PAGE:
Skip

A glorified geometry with superimposed computational torture
March 24, 2010 5:22 PM   Subscribe

Trigonometric Delights. This book is neither a textbook of trigonometry—of which there are many—nor a comprehensive history of the subject, of which there is almost none. It is an attempt to present selected topics in trigonometry from a historic point of view and to show their relevance to other sciences. It grew out of my love affair with the subject, but also out of my frustration at the way it is being taught in our colleges.
posted by Wolfdog (18 comments total) 44 users marked this as a favorite

 
Looks like an interesting angle on the subject.
posted by fantabulous timewaster at 5:25 PM on March 24, 2010 [4 favorites]


Does he mention how the new US healthcare bill increases the value of tan(x) by 10%?
posted by GuyZero at 5:27 PM on March 24, 2010 [2 favorites]


Wow, this looks really interesting. I can't read heavy text on the computer, but I'm definitely going to put this on my "find it on paper somewhere" list.
posted by DU at 5:33 PM on March 24, 2010 [1 favorite]


Interesting stuff. I particularly liked the chapter on Viete, which actually does him justice as the innovator who did away with the older (and in my opinion superior) way of doing mathematics. I disagree with the modern method, but I'm interested in checking this out; thanks.
posted by koeselitz at 6:30 PM on March 24, 2010


Great selection of topics, but the historical approach leads him off on too many tangents.
posted by googly at 6:47 PM on March 24, 2010 [1 favorite]


See also This trigonometry themed music video
posted by delmoi at 7:11 PM on March 24, 2010


I thought Trig was a high school course.
posted by readyfreddy at 7:42 PM on March 24, 2010 [1 favorite]


It's a good thing those cuneiform tablets weren't discovered in a shipwreck. Desert sand can preserve the trig tables clearly over millenia. But secant.
posted by condour75 at 7:44 PM on March 24, 2010 [8 favorites]


Added to my reading list, which is starting to exceed my remaining life expectancy. curse you, MetaFilter!

On the bright side, though, after I read this book I'll probably how to calculate where exactly those curves intersect.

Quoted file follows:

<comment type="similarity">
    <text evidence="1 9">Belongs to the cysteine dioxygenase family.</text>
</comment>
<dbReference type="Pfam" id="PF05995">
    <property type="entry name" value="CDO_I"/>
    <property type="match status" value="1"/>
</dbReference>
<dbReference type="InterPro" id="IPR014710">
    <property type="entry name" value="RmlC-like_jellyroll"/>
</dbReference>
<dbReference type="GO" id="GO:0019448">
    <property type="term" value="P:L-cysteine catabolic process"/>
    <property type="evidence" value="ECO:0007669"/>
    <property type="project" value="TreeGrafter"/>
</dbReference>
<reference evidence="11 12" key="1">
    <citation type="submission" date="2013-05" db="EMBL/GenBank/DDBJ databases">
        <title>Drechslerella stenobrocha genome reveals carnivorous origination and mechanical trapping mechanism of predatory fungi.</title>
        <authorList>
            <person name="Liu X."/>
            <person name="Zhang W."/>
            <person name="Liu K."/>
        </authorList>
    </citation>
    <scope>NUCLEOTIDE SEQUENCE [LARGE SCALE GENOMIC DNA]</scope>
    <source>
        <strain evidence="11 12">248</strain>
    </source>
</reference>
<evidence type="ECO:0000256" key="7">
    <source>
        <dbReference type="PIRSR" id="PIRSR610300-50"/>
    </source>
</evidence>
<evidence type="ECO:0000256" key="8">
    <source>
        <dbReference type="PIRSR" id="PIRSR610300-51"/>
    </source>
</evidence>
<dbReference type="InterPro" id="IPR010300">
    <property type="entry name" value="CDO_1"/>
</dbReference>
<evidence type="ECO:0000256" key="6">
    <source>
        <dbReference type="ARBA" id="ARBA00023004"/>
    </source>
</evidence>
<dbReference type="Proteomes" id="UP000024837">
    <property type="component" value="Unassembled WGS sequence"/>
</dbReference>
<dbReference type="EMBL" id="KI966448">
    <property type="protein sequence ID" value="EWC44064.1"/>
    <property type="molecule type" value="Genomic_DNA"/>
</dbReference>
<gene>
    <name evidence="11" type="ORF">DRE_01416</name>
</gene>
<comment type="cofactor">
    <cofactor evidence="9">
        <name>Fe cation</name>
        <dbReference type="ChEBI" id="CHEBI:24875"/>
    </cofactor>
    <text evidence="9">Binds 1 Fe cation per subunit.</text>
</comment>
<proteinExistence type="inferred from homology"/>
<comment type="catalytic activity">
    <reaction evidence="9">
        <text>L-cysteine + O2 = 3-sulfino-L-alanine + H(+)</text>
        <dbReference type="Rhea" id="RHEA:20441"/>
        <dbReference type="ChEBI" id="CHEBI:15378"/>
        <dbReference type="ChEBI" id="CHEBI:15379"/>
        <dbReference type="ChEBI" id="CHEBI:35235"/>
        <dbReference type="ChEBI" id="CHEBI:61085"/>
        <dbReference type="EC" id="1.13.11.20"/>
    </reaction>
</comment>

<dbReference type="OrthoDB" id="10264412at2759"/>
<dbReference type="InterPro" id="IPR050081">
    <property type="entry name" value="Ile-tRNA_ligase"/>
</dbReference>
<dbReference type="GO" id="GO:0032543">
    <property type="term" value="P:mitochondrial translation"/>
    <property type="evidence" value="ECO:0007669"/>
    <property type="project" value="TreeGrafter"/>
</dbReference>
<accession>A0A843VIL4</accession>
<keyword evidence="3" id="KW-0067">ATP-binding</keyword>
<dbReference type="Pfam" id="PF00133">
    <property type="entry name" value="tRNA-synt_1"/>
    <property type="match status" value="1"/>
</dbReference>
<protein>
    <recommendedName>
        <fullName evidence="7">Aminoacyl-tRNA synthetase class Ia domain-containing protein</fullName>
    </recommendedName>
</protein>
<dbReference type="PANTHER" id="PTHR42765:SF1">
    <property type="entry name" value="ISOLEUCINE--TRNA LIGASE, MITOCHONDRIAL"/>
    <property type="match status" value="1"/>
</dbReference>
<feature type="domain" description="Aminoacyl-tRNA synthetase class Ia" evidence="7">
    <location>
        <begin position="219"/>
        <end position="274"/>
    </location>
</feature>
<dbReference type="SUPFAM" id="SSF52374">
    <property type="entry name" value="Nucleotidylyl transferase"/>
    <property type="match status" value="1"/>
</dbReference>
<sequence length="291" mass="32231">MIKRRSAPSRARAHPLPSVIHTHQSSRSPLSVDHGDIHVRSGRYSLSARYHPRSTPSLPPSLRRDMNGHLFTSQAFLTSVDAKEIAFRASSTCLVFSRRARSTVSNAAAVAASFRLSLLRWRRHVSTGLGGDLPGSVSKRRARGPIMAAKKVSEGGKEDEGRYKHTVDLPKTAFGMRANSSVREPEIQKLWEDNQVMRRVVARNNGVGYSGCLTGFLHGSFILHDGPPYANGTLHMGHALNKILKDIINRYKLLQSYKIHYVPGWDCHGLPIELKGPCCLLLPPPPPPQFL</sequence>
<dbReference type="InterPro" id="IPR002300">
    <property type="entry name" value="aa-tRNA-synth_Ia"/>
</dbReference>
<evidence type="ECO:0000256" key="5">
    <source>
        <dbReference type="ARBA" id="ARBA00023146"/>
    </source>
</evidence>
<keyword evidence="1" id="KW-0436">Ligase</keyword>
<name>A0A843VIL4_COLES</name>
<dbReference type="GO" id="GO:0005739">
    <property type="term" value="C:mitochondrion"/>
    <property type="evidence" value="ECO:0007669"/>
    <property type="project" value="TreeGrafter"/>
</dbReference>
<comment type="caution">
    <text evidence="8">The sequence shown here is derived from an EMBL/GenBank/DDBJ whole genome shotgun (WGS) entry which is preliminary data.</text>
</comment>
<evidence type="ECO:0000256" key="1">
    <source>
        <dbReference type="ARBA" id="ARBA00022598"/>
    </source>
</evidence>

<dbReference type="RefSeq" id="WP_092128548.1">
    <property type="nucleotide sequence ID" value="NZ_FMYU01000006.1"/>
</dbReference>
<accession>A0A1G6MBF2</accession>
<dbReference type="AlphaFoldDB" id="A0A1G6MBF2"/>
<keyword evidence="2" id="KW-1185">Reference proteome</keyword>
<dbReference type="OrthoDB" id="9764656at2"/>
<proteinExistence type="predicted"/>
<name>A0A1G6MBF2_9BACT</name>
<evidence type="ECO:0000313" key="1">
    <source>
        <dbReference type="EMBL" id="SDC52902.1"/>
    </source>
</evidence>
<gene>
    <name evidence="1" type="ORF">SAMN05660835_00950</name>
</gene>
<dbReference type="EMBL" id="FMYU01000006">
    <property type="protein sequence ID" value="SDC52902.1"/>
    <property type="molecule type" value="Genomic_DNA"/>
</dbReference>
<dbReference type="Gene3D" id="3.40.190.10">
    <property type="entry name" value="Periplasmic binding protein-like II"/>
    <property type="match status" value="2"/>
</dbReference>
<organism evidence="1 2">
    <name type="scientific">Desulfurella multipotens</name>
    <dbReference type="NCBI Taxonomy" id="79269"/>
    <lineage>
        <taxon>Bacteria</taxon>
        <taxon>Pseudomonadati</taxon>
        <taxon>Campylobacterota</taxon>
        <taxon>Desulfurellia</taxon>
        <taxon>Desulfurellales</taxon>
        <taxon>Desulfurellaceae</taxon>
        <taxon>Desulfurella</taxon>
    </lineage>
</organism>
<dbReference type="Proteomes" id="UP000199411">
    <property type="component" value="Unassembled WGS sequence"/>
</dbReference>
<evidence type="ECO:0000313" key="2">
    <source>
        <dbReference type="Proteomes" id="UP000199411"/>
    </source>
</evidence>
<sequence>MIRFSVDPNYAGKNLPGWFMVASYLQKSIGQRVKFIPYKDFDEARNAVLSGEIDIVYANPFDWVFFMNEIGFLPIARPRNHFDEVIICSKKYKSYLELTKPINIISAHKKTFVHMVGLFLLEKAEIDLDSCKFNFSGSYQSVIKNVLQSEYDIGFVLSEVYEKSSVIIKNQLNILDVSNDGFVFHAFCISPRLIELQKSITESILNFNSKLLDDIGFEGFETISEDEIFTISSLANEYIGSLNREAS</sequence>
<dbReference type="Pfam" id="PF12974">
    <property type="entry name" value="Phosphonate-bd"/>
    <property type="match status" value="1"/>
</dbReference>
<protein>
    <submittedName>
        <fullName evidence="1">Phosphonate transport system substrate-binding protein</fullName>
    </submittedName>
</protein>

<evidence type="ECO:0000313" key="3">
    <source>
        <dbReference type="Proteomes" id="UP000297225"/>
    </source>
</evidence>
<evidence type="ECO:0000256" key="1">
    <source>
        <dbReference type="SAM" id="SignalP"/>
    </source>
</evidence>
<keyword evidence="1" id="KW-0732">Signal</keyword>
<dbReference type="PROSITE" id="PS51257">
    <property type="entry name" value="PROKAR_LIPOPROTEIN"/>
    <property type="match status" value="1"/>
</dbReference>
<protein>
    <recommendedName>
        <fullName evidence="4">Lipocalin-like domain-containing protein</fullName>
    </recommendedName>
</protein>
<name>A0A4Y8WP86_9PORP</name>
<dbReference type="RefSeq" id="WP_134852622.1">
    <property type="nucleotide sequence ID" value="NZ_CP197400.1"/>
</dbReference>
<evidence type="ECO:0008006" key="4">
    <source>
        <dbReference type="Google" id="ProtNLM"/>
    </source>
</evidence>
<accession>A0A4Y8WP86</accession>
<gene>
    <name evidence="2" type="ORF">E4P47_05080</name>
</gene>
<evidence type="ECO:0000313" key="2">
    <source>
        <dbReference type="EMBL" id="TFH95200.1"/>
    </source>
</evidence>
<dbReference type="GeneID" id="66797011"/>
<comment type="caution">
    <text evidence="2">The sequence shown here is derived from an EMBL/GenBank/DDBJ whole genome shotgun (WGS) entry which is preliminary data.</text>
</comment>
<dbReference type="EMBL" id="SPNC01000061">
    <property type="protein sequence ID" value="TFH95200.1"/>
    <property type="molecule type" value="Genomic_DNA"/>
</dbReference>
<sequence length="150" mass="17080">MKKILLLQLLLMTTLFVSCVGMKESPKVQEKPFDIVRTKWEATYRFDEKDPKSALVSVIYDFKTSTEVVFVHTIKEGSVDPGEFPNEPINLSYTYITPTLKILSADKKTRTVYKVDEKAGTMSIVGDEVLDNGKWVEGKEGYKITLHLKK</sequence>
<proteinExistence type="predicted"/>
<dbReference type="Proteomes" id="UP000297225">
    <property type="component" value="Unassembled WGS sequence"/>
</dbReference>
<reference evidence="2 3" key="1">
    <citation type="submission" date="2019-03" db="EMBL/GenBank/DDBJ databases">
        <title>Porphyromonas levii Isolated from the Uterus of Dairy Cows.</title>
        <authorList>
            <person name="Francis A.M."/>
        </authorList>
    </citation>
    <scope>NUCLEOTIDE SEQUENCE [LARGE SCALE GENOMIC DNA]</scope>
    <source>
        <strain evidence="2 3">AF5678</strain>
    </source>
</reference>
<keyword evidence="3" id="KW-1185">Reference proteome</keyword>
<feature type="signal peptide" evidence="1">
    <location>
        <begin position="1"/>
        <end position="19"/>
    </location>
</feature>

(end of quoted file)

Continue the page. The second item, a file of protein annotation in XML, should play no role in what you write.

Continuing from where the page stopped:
posted by Quietgal at 8:38 PM on March 24, 2010


A love of trigonometry invariably leads to sin.
posted by twoleftfeet at 9:18 PM on March 24, 2010 [10 favorites]


I thought Trig was a high school course.

Or Sarah Palin's kid.
posted by twoleftfeet at 9:20 PM on March 24, 2010 [1 favorite]


the older (and in my opinion superior) way of doing mathematics. I disagree with the modern method

I have an impression of what "older" and "modern" mathematics are and I have a preference as well, but I'm not sure it's really founded on anything and in any case probably doesn't line up with you. So: what are you talking about?
posted by DU at 2:55 AM on March 25, 2010


Just cos.
posted by ZenMasterThis at 5:40 AM on March 25, 2010


But.... isn't the title an oxymoron?

(It is for me anyway....)
posted by Doohickie at 7:08 AM on March 25, 2010


It's a good thing those cuneiform tablets weren't discovered in a shipwreck.

It's a good thing he didn't stub his toe while writing this and accidentally replace his soothing bath salts with hydrochloric acid. 'Cause then he'd be all, like, "Soak a toe! AAAAH!"

/terrible
posted by Civil_Disobedient at 7:33 AM on March 25, 2010 [1 favorite]


/terrible

Disrespectful of a revered indigenous leader, more like.

Insensitive clod!
posted by everichon at 8:15 AM on March 25, 2010


The book looks fantastic; I will have to employ some hardcore Taoist hoppitamoppita to make a spectral self with time to read it.
posted by everichon at 8:24 AM on March 25, 2010


one of his other books e: the story of a number is also truly excellent. and was one of the book that really got my juices flowing about math, not just as a tool, but as an enterprise in it self.
posted by Dr. Twist at 9:57 AM on March 25, 2010


« Older People of the (face)book   |   HURF DURF 1000 CALORIE EATERS Newer »


This thread has been archived and is closed to new comments



Post